Axial torsion as a rare and unusual complication of a Meckel's diverticulum: a case report and review of the literature

Ajai Seth, Jai Seth
Journal of Medical Case Reports 2011, 5: 118

INTRODUCTION: In 1809, Johann Friedrich Meckel described the embryology of a small bowel diverticulum, which now bears his name. Meckel's diverticulum is the most common congenital abnormality of the gastrointestinal tract, with a prevalence ranging from 1% to 4% of the population. The majority are clinically silent and are incidentally identified at surgery or at autopsy. The lifetime risk of complications is estimated at 4%, with most of these complications occurring in adults. It is these cases that can cause problems for the clinician, as the diagnosis can be elusive and the consequences extremely serious.

CASE PRESENTATION: We present the case of a 68-year-old Caucasian man with axial torsion of a Meckel's diverticulum around its base, a rare complication. He presented with acute, severe abdominal pain, and a clinical diagnosis of perforated acute appendicitis was made. Laparotomy revealed a torted Meckel's diverticulum with distal necrosis and perforation, which was resected. His recovery was uncomplicated, and he was discharged to home six days post-operatively.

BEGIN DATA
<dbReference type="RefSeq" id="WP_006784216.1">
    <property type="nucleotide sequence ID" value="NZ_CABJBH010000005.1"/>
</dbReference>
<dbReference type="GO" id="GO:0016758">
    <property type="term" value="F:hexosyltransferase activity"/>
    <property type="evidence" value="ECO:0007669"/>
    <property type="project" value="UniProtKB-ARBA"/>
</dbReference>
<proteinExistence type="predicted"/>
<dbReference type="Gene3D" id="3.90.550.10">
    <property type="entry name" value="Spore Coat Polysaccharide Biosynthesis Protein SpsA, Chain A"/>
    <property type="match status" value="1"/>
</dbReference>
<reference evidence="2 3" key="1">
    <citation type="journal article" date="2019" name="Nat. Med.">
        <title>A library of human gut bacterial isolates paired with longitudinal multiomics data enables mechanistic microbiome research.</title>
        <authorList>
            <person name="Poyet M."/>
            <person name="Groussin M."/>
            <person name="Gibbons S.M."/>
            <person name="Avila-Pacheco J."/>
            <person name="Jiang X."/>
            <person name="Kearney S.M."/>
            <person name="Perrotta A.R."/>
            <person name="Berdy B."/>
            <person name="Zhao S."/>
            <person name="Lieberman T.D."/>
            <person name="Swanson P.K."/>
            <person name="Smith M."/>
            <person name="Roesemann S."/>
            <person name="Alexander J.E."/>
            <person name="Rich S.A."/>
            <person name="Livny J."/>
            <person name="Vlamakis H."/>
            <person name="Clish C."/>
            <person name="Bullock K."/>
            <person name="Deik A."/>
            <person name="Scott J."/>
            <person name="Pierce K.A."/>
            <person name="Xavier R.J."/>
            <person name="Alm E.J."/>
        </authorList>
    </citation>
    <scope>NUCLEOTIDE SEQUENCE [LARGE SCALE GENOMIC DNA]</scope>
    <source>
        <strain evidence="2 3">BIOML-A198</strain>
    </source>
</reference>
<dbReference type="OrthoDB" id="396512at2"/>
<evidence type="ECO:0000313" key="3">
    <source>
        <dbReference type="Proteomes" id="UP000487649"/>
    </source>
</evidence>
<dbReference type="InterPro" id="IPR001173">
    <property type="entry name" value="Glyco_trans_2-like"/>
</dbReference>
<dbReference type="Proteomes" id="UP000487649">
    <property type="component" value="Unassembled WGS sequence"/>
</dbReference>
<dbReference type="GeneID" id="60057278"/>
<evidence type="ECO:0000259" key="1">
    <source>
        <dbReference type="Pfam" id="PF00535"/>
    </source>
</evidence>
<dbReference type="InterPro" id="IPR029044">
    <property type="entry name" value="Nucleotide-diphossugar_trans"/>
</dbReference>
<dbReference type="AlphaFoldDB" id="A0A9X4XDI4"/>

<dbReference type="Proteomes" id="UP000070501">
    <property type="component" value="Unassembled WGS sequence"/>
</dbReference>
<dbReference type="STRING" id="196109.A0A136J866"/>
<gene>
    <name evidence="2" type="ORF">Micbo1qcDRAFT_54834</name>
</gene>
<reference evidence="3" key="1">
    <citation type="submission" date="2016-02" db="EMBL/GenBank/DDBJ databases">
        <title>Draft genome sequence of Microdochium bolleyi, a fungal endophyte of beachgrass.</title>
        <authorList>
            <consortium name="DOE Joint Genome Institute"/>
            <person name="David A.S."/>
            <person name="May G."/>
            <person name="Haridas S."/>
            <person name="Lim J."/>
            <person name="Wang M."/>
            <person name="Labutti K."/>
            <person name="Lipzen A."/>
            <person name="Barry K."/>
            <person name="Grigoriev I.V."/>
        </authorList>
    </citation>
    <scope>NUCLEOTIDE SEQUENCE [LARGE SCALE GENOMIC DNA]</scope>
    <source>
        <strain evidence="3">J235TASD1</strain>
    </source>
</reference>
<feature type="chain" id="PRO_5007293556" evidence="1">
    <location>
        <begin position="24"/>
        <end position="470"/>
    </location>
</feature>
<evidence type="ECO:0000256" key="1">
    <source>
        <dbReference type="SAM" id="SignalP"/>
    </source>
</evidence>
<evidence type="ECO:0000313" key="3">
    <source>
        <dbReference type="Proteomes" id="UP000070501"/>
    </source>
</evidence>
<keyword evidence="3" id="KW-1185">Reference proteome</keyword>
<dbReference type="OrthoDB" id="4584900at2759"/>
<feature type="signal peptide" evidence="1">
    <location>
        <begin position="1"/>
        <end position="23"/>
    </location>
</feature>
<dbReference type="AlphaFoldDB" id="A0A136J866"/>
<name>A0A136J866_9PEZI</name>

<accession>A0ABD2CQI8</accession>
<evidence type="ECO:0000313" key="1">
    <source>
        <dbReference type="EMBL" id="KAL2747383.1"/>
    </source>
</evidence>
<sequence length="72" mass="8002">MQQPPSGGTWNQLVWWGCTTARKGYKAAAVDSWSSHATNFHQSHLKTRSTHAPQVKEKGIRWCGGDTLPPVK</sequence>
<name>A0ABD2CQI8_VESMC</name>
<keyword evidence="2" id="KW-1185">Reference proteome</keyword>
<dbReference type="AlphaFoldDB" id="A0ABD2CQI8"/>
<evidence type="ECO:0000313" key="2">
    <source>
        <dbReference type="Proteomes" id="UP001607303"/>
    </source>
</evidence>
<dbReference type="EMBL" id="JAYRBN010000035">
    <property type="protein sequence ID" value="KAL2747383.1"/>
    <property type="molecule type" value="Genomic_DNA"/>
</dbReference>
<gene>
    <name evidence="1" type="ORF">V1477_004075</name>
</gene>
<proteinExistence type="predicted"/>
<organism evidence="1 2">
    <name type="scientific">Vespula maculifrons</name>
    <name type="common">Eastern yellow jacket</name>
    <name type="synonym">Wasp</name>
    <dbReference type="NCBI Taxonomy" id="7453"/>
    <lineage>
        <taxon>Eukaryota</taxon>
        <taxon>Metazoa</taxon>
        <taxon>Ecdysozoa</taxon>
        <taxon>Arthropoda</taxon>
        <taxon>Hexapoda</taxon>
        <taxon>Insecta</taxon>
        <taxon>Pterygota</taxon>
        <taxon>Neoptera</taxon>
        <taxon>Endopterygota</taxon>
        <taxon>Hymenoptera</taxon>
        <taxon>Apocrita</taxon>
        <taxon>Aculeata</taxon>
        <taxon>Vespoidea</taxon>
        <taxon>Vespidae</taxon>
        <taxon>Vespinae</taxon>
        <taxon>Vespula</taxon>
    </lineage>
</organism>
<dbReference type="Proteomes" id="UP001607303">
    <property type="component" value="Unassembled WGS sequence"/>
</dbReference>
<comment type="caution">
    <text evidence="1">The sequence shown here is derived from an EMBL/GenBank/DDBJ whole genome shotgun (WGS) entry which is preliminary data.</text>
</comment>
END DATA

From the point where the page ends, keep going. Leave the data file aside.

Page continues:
CONCLUSION: Torsion is an extremely rare complication of Meckel's diverticulum. Its presentation can be elusive, and it can mimic a number of different, more common intra-abdominal pathologies. Imaging appears to be an unreliable diagnostic tool, and the diagnosis is usually made intra-operatively. Factors pre-disposing these patients to axial torsion of Meckel's diverticulum include the presence of mesodiverticular bands, a narrow base, excessive length, and associated neoplastic growth or inflammation of the diverticulum. The importance of searching for a diseased Meckel's diverticulum at laparotomy in appropriate circumstances is highlighted. Once identified, prompt surgical excision generally leads to an uncomplicated recovery.

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